While this relies on the underlying tuning and configuration of the search engine, it also means that the search results page must be easily scanned and interpreted.

Unfortunately, the out-of-the-box design for the search results page provided by most vendors is extremely poor. Work is therefore required to improve the layout and content of this page.

The good news is that even a few hours spent on this task will have a huge impact on the effectiveness of the search engine, and the level of trust that staff have with the results.

For the general intranet search provided for staff, up to 50-80% of the details contained on the vendor’s out-of-the-box search results page should be stripped out. This includes irrelevant or rarely-used details such as the URL, page size and last updated date.

Instead, the search results should focus on providing a strong ‘information scent’ that helps users to quickly distinguish between the results, assisting them to easily find the required document or page.

See the earlier article What to include in intranet search results for further information on this.

Test the search on real content, and tune for best effect

4. Tune the search engine

Following the principle of making the search engine work like magic, there is much that can be done behind-the-scenes to improve the effectiveness of search.

This search engine ‘tuning’ ensures that the search is appropriately configured for the unique mix of content that resides on the intranet, as well as the size and structure of the site, the use of metadata, and the mix of web pages versus documents.

This includes:

  • adjusting the search engine ‘weightings’ to match the metadata that is used on intranet pages
  • ensuring that all the pages on the intranet are being correctly indexed and searched
  • tuning the way that documents are searched
  • assessing the use of spell-checking, stemming and fuzzy matching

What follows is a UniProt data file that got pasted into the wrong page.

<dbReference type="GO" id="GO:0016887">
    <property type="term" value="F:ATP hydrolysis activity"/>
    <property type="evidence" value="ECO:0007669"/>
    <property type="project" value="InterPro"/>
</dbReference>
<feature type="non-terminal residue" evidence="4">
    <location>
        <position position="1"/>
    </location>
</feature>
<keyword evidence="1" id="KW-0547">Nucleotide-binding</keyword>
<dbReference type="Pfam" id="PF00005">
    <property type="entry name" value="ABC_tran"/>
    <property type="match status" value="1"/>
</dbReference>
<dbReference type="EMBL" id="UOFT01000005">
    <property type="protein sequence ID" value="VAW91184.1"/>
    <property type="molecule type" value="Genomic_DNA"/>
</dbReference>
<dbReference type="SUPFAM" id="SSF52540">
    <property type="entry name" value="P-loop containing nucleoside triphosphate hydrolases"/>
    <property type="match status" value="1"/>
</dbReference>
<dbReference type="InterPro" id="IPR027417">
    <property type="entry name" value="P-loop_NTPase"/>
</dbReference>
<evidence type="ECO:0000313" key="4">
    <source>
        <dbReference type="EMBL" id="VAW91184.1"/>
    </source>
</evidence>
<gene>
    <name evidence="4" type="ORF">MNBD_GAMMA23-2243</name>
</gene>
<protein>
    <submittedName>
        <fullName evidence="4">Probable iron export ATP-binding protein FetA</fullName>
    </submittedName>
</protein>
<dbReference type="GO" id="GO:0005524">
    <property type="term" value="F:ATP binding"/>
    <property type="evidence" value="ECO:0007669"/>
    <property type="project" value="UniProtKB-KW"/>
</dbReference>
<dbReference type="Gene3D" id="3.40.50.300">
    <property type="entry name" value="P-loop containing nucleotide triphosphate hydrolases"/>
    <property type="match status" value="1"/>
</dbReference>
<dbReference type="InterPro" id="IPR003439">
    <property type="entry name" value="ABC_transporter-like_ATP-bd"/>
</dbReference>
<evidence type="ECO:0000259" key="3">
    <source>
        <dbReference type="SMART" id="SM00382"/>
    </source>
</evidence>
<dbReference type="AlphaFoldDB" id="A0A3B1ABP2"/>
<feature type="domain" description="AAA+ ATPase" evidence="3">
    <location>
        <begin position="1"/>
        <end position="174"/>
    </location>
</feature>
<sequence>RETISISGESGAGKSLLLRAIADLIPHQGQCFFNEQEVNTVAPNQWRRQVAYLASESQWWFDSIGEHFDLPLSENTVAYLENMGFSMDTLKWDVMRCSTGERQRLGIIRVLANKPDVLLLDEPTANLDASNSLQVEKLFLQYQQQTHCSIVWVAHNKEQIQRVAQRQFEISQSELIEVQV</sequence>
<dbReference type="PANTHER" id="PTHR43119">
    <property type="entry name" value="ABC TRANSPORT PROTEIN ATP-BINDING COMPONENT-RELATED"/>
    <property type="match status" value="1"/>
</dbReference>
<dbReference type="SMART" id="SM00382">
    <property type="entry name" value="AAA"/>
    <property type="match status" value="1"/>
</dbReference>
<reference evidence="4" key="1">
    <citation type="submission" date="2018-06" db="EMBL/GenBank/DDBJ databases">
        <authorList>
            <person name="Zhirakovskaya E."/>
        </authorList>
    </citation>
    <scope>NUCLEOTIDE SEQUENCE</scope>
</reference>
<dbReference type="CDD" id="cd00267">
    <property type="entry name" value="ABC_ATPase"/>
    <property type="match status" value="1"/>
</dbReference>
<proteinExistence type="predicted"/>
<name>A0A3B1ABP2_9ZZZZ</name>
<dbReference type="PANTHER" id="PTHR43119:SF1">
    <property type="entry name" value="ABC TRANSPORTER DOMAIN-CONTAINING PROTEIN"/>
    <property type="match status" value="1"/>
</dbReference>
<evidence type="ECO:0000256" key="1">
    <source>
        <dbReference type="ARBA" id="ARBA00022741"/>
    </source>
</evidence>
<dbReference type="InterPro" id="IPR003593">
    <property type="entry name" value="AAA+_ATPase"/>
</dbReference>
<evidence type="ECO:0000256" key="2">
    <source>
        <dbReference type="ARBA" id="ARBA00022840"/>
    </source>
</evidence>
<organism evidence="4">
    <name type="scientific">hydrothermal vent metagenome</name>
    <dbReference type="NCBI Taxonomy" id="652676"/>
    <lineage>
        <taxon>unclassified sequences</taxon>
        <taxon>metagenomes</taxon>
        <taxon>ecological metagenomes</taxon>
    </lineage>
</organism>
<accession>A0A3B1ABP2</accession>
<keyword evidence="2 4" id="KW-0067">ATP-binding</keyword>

• using metadata on key pages to improve their ranking in the search results

Note that there is no single ‘correct’ way to configure intranet search tools. Instead, testing should be performed on the actual intranet content, with the various settings and options tuned to give the best possible results.

Taking this hands-on iterative approach is both quick and effective, and it eliminates much of the guesswork around the impact of the many search engine options.

5. Track search usage

Two key usage reports underpin the ongoing success of intranet search:

  • most popular searches
  • failed searches.

The first of these reports highlights the most important information on intranets, and shows how this changes over time. This can be used to target intranet efforts, as well as allowing common searches to be reviewed and enhanced.

The failed searches report uncovers the causes of unsuccessful searches, identifies differences in terminology used, and potentially highlights underlying problems with the search configuration or implementation.

These two reports are a pre-requisite for much of the advanced search functionality, and many of the other search improvements outlined below.

More information on these two reports can be found in the earlier article Intranet search reports.

‘Bike’ and ‘bicycle’ should return the same results

6. Implement synonyms

Once search engine usage reports are implemented, it quickly becomes apparent that the two major sources of failed searches are:

  • differences in terminology, between the search terms entered and the content on the intranet
  • misspellings and mistakes

These issues become particularly acute when there are a very diverse range of staff within an organisation, or jargon-dominated content on the intranet. In these situations, common spelling mistakes and mismatches in terminology can be a major source of frustration with search.

Historically, some of these issues have been addressed by adding additional keywords to intranet pages. Using metadata in this way ensures that pages appear in the search results, even if the terms that staff are using don’t actually appear within the content itself.

While this is one possible approach to resolving these search issues, there is a better way, and one that resolves these problems once and for all.